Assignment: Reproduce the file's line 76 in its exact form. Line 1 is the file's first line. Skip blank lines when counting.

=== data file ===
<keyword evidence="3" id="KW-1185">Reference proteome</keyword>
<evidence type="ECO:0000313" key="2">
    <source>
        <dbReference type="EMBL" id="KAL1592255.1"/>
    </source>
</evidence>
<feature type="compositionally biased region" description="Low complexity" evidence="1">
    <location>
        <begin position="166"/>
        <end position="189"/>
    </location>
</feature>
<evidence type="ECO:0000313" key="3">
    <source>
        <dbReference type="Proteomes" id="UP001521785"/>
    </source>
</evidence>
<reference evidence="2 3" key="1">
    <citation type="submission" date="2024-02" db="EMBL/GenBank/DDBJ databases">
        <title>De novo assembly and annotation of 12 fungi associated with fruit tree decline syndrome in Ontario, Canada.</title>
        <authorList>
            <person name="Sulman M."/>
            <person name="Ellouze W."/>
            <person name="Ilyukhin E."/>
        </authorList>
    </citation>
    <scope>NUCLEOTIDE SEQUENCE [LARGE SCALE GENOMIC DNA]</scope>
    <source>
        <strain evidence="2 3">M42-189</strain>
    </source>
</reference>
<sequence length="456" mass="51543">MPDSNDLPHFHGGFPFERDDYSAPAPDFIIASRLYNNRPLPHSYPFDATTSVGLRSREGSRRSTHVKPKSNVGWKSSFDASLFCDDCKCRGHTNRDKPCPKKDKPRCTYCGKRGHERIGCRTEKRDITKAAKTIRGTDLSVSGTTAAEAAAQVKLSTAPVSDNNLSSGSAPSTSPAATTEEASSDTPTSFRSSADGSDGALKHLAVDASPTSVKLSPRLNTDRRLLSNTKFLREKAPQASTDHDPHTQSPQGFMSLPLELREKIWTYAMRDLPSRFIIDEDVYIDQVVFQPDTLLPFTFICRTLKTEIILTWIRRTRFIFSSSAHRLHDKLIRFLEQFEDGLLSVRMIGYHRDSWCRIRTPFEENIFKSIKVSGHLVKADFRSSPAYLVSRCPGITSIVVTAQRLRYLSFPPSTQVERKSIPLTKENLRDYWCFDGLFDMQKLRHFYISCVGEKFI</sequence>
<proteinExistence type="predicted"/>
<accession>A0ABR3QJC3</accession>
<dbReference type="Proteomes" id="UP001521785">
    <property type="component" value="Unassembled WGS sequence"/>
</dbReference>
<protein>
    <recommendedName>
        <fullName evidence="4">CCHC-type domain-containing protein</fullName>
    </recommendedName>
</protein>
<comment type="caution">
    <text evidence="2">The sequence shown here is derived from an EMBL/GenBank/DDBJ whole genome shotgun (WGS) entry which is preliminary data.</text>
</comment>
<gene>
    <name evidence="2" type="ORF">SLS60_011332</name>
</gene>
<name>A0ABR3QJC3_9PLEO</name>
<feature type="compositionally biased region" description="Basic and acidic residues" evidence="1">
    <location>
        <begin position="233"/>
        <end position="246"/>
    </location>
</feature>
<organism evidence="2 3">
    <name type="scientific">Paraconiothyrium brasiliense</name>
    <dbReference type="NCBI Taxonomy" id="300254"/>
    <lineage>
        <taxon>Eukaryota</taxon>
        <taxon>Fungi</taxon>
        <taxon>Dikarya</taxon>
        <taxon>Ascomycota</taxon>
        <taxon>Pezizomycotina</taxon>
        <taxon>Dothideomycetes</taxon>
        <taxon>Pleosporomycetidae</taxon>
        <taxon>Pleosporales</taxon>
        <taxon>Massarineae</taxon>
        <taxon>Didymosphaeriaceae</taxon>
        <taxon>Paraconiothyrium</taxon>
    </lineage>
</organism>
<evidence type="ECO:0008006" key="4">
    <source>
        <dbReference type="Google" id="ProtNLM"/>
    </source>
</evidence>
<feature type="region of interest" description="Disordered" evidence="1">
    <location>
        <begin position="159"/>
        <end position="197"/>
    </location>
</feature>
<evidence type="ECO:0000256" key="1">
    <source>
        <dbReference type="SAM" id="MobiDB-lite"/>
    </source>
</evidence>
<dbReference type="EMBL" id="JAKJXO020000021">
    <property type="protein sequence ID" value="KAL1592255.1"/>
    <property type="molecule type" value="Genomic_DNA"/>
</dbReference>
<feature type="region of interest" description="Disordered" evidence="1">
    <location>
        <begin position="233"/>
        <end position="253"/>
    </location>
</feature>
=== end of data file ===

    </source>